GPT-3 Fiction Samples
score: 9 (6 votes) ·
Same. Specifically, I went from predicting 50% chance of human-level AGI within 40 years to 50% chance within 10 years.
Andrew Mayne was also given access to the GPT-3 API. You can read his impressions here: https://andrewmayneblog.wordpress.com/
I found his results very impressive as well. For example, he's able to prompt GPT-3 to summarize a Wikipedia article on quantum computing at either a second grade or an eighth grade level, depending on the prompt.
I actually put together a presentation on GPT-like architectures and their uses for my advisor: https://docs.google.com/presentation/d/1kCJ2PJ_3UteHBX5TWZyrF5ontEdNx_B4vi6KTmQmPNo/edit?usp=sharing
It's not really meant to be a stand alone explanation, but it does list some of GPT-2/3's more impressive abilities. After compiling the presentation, I think we'll look back on GPT-3 as the "Wright brothers" moment for AGI.
Consider, this post suggests GPT-3 cost ~$4.6 million to train: https://lambdalabs.com/blog/demystifying-gpt-3. It would be well within Google/Microsoft/Amazon/DoD/etc's budget to increase model size by another 2 (possibly 3) orders of magnitude. Based on the jump in GPT-3's performance going from 13 B parameters to 175 B parameters, such a "GPT-4" would be absolutely stunning.
How effective are tulpas?
score: 3 (8 votes) ·
I don't have a full tulpa, but I've been working on one intermittently for the past ~month. She can hold short conversations, but I'm hesitant to continue the process because I'm concerned that her personality won't sufficiently diverge from mine.
I think it's plausible that a tulpa could improve (at least some of) your mental capabilities. I draw a lot of my intuition in this area from a technique in AI/modeling called ensemble learning, in which you use the outputs of multiple models to make higher quality decisions than is possible with a single model. I know it's dangerous to draw conclusions about human intelligence from AI, but you can use ensemble learning with pretty much any set of models, so something similar is probably possible with the human brain.
Some approaches in ensemble learning (boosting and random forest) suggest that it's important for the individual models to vary significantly from each other (thus my interest in having a tulpa that's very different from me). One advantage of ensemble approaches is that they can better avoid over fitting to spurious correlations in their training data. I think that a lot of harmful human behavior is (very roughly) analogous to over fitting to unrepresentative experiences, e.g., many types of learned phobias. I know my partial tulpa is much less of a hypochondriac than myself, is less socially anxious and, when aware enough to do so, reminds me not to pick at my cuticles.
Posters on the tulpas subreddit seem split on whether a host's severe mental health issues (depression, autism, OCD, bipolar, etc) will affect their tulpas, with several anecdotes suggesting tulpas can have a positive impact. There's also this paper: Tulpas and Mental Health: A Study of Non-Traumagenic Plural Experiences, which finds tulpas may benefit the mentally ill. However, it's in a predatory journal (of the pay to publish variety). There appears to be an ongoing study by Stanford researchers looking into tulpas' effects on their hosts and potential fMRI correlates of tulpa related activity, so better data may arrive in the coming months.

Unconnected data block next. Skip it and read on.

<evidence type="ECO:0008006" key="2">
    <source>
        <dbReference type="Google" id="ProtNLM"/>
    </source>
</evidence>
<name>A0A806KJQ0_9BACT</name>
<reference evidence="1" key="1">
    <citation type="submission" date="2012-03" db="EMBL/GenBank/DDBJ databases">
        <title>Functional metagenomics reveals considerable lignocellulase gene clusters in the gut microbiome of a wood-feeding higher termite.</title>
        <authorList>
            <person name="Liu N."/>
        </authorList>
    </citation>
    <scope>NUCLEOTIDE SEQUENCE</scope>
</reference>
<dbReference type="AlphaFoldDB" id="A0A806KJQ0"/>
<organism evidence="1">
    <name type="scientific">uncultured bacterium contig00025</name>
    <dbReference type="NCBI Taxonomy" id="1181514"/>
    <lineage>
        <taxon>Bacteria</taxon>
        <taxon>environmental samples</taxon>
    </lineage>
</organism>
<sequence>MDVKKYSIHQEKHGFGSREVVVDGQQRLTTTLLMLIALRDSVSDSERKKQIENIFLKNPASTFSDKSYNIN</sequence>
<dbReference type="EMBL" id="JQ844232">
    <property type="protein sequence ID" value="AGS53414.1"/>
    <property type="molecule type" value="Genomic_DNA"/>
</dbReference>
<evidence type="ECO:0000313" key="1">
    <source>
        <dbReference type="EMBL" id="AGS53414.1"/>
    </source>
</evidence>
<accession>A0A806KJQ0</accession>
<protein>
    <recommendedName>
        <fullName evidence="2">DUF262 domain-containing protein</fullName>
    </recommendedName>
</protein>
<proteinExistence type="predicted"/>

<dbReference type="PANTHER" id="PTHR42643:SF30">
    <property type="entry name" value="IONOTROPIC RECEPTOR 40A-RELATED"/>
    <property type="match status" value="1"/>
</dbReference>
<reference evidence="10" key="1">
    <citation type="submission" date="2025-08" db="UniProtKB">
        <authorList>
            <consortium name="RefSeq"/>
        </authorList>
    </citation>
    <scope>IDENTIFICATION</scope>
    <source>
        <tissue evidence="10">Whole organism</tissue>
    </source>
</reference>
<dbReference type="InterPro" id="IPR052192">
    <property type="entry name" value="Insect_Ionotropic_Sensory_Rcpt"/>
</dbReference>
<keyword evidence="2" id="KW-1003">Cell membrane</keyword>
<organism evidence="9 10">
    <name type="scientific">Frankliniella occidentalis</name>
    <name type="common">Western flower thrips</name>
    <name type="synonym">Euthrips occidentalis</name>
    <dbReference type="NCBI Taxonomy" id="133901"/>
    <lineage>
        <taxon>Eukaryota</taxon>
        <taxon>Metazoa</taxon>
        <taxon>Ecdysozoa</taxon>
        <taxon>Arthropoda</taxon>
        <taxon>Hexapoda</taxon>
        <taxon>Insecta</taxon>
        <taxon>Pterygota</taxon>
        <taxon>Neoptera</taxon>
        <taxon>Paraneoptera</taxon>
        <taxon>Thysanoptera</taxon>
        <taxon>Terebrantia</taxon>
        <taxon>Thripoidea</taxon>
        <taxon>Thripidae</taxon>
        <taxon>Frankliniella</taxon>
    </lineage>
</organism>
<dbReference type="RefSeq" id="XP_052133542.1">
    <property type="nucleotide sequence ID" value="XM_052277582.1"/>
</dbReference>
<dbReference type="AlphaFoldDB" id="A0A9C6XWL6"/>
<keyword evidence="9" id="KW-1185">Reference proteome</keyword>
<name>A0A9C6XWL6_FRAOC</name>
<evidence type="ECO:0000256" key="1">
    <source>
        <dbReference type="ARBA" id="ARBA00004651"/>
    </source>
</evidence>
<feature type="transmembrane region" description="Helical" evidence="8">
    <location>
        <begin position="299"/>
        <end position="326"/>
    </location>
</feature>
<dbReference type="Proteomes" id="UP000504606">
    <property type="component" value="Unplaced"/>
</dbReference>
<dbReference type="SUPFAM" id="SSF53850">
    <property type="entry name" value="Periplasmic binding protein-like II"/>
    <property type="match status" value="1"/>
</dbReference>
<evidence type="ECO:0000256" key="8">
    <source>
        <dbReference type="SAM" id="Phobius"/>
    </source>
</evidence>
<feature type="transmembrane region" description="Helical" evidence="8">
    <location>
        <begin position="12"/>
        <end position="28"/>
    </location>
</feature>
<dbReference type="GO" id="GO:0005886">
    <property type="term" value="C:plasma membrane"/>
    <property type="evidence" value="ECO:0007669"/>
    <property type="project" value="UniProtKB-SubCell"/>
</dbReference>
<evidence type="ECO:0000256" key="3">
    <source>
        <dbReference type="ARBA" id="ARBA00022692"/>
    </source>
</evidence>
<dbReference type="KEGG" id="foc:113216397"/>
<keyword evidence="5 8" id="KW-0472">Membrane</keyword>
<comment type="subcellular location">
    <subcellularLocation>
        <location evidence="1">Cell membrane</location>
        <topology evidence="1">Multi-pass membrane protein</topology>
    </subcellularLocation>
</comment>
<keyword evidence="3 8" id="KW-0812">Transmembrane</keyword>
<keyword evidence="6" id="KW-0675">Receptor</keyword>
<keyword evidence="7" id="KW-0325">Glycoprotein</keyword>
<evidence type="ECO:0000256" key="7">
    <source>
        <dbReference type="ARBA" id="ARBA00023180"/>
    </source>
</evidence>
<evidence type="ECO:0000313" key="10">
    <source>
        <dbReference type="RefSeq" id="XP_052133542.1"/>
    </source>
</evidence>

In terms of practical benefit, I suspect that much of the gain comes from your tulpa pushing you towards healthier habits through direct encouragement and social/moral pressure (if you think your tulpa is a person who shares your body, that's another sentient who your own lack of exercise/healthy food/sleep is directly harming).
Additionally, tulpas may be a useful hedge against suicide. Most people (even most people with depression) are not suicidal most of the time. Even if the tulpa's emotional state correlates with the host's, the odds of both host and tulpa being suicidal at once are probably very low. Thus, a suicidal person with a tulpa will usually have someone to talk them out of acting.
Regarding performance degradation, my impression from reading the tulpa.info forums is that most people have tulpas that run in serial with their original minds (i.e., host runs for a time, tulpa runs for a time, then host), rather than in parallel. It's still possible that having a tulpa leads to degradation, but probably more in the way that constantly getting lost in thought might, as opposed to losing computational resources. In this regard, I suspect that tulpas are similar to hobbies. Their impact on your general performance depends on how you pursue them. If your tulpa encourages you to exercise, mental performance will probably go up. If your tulpa constantly distracts you, performance will probably go down.
I've been working on an aid to tulpa development inspired by the training objectives of state of the art AI language models such as BERT. It's a Google colab notebook, which you'll need a google account to run from your browser. It takes text from a number of possible books from Project Gutenberg and lets your tulpa perform several language/personality modeling tasks of varying complexity, ranging from simply predicting the content of masked words to generating complex emotional responses. Hopefully, it can help reduce the time required for tulpas to reach vocality and ease the cost of experimenting in this space.